And that impacts and shapes our relationship with God. 

When we are known intimately and deeply, we are invited into a relationship in an intimate way.  Because God fully knows us, we are free to be ourselves in the presence of God.  We are free to be our true selves in God’s presence.  We are free to shed the worries and concerns about what others may feel about us.  We are free to let go of others expectations and demands, and to embrace being who we have been created to be: fearfully and wonderfully created beings. 

God’s relationship with us began with our creation and continues through our relationship with Jesus.  God’s love for us is so great that God sent Jesus into our world in our own form to live, love, teach and serve, so that we may see God’s great love for us in the flesh.  And so we may see that God’s compassionate relationship does not end with death, but continues on in life everlasting. 

But there is something to be said about how God knows us in this psalm. 
The psalmist recognizes that when the knower is God, the vulnerability is worth it. 

Let me say that again, when the knower is God, the vulnerability is worth it. 
The psalmist resigns to God’s inescapable presence in his life and embraces it by conforming his own identity in light of how God sees him.  (Hannan)

I praise you, for I am fearfully and wonderfully made.
Wonderful are your works; that I know very well.

When we are aware of how God knows us and that God’s presence will never leave us, we have the opportunity to be our true selves and be open to entering a space of vulnerability. 

My friends, God is here with us and for us.  God desires our openness, our honesty and our vulnerability to truly be ourselves not only with God, but with ourselves and with others.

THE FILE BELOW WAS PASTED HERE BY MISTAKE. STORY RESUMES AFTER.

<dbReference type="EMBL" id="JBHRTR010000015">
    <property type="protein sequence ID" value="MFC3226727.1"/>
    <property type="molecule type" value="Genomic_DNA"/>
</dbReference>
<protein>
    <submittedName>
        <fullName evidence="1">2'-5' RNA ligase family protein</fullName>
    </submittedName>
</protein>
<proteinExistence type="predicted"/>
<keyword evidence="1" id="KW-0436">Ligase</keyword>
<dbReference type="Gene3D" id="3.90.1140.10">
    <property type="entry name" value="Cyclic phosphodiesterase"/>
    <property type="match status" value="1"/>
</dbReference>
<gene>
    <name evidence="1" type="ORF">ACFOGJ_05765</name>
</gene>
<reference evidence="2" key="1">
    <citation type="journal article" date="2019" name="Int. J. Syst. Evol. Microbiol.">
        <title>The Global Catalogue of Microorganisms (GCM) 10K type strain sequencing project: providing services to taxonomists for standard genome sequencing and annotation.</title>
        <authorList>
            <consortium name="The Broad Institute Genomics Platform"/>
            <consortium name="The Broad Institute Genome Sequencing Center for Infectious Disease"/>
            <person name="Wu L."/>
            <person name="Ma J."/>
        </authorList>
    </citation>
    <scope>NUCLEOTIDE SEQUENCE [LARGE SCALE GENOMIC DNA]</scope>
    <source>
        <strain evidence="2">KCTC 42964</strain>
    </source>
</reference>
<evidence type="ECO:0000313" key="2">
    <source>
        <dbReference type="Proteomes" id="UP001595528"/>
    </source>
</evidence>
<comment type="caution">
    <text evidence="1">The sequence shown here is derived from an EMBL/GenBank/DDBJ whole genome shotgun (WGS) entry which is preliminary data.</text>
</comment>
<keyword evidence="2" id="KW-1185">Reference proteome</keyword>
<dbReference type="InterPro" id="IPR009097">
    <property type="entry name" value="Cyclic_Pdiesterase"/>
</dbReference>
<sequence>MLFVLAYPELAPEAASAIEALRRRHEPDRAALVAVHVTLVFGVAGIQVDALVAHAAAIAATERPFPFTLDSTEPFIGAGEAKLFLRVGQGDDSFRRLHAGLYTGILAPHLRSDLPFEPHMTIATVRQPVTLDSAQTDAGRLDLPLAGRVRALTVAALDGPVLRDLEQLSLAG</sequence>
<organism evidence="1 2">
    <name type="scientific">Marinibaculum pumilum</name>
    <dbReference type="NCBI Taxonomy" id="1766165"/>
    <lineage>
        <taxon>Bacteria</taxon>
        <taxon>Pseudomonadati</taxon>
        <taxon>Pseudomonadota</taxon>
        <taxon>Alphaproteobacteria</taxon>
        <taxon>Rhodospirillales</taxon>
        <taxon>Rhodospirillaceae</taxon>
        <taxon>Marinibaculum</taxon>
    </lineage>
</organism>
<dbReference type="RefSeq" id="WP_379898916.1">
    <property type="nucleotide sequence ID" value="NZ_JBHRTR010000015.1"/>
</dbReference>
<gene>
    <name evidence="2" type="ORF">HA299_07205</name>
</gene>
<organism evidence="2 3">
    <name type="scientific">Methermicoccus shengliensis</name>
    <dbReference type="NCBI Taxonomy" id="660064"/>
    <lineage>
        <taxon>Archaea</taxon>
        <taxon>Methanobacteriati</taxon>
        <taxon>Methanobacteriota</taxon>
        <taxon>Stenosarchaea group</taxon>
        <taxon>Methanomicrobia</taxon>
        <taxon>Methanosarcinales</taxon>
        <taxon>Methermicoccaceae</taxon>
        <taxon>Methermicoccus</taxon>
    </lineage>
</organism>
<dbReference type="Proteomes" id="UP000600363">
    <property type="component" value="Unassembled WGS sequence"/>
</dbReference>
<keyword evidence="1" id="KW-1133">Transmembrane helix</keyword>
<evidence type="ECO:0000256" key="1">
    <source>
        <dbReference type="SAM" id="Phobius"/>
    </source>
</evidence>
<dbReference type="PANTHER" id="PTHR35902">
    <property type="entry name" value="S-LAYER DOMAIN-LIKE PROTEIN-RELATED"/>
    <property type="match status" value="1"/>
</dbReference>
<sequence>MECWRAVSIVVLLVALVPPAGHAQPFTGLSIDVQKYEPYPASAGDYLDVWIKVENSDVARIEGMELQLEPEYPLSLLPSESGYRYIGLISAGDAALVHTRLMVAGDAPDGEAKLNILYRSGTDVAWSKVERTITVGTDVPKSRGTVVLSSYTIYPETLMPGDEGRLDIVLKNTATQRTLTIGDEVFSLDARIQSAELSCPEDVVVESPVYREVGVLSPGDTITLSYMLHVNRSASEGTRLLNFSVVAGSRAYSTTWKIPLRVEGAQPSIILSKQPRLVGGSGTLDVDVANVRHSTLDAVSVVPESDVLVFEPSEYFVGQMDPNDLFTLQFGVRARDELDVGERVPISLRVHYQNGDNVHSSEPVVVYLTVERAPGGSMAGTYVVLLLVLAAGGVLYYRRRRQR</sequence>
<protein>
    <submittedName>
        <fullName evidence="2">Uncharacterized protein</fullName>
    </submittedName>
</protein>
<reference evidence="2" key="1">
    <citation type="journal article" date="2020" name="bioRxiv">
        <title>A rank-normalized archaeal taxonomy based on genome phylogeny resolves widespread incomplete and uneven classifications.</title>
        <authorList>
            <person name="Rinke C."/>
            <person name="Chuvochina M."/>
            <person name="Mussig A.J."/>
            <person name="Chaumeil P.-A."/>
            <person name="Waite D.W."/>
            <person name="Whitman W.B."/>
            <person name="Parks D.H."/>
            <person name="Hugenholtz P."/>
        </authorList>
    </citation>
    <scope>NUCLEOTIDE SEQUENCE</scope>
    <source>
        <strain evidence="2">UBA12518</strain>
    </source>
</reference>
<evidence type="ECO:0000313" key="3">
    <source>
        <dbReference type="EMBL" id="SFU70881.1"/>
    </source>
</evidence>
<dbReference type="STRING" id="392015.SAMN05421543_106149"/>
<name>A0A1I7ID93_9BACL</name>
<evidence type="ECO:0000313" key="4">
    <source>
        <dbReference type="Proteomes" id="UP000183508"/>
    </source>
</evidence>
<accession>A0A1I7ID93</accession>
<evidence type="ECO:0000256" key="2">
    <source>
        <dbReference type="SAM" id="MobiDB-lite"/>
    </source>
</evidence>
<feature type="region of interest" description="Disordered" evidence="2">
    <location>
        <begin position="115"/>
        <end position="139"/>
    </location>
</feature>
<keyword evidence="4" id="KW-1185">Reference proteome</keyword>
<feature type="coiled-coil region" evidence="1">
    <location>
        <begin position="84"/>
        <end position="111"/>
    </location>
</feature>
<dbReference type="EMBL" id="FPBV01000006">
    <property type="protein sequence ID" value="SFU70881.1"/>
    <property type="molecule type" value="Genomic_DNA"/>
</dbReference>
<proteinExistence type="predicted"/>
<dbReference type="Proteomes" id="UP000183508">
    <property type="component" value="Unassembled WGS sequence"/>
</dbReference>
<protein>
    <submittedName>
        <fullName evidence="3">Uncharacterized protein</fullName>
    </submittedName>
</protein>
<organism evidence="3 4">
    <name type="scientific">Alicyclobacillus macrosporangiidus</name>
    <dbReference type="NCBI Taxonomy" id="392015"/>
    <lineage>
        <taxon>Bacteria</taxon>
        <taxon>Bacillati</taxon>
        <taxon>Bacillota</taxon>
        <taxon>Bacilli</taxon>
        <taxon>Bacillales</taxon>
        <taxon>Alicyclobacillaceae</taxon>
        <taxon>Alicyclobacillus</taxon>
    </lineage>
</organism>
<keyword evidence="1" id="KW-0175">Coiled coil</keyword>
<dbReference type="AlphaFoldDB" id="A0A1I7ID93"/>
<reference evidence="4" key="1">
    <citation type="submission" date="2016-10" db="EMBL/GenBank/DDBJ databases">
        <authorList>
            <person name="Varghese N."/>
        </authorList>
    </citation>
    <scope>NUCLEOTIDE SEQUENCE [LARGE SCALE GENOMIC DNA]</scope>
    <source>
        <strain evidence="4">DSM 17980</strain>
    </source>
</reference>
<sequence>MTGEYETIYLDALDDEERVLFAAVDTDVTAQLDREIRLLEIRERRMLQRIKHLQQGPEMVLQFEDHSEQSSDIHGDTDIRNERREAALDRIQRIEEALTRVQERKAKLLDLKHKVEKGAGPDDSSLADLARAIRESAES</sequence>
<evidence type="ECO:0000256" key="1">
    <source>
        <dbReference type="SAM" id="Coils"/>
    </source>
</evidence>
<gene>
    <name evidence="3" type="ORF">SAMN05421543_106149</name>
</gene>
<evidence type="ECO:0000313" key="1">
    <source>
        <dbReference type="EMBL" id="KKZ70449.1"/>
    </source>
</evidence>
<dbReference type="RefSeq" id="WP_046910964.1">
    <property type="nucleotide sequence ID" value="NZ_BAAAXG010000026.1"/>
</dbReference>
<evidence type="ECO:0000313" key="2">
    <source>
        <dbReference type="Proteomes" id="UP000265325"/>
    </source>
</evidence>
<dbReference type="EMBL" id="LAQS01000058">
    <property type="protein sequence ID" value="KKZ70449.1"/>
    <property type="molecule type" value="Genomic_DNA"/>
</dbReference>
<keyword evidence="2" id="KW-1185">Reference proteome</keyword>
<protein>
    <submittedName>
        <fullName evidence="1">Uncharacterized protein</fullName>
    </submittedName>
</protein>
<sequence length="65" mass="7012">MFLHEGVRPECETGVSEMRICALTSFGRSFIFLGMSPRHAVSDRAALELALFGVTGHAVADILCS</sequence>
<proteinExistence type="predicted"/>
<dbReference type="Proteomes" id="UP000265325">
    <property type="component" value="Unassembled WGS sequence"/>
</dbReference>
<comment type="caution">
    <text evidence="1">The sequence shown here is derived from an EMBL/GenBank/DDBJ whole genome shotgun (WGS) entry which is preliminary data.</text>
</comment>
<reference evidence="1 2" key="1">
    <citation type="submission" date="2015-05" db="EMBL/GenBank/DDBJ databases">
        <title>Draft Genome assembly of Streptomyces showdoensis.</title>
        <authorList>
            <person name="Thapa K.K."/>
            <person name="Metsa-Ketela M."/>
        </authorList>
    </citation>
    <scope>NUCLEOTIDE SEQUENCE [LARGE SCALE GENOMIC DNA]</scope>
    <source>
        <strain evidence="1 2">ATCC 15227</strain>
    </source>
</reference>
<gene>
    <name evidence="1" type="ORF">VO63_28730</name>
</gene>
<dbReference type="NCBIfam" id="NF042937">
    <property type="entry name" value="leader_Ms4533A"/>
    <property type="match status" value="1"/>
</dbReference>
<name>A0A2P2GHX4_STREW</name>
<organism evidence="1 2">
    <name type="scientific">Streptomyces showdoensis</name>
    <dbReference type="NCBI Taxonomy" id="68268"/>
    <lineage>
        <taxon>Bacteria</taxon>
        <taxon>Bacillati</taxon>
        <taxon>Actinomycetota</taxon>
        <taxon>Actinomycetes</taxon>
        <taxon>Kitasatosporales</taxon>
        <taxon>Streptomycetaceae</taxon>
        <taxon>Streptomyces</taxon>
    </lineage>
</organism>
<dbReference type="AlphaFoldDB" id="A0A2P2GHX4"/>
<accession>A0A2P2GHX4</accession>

When we are open and honest with ourselves, we live more fully into the beings God created us and calls us to be which makes an incredible impact in our community, our nation and our world. 

As we move into a week that celebrates the life, message and service of Dr. Martin Luther King, Jr. it is as important as ever for us to be open and honest with ourselves and others. 

In a nation of rich diversity, we are called to see and recognize our differences and how our uniqueness is a visible sign of God’s presence in others and ourselves. 

We are in a time in our country when it seems easier to act out of fear than out of love. 

When we act out of fear, we find ourselves living into the sin of prejudice, racism and hatred. 

When we act out of love, we live out of the relationship that God has with us and the relationship we are called to have with others.  We lives filled with compassion and action for our neighbors near and far. 

Living out of love may mean entering into a place or space of vulnerability, where we as individuals open ourselves up to others around us, where we share stories and experiences and listen to one another with open hearts. 

It may mean entering a space where we are truly able to see the presence of God in places or faces we least likely expect to see God. 

This relationship God has with us is a transformative one….and it will transform how we impact the world around us. 

May we have the eyes to see God’s presence in ourselves, in our unique beauty. 
May we have the eyes to those around us as fearfully and wonderfully made, just as we are. 
And may we live in this world relating to and with each other as God relates to us, in vulnerability, in compassion and in love. 

And may the peace, which passes all understanding, keep our hearts and minds in Christ Jesus and let all God’s people say, amen.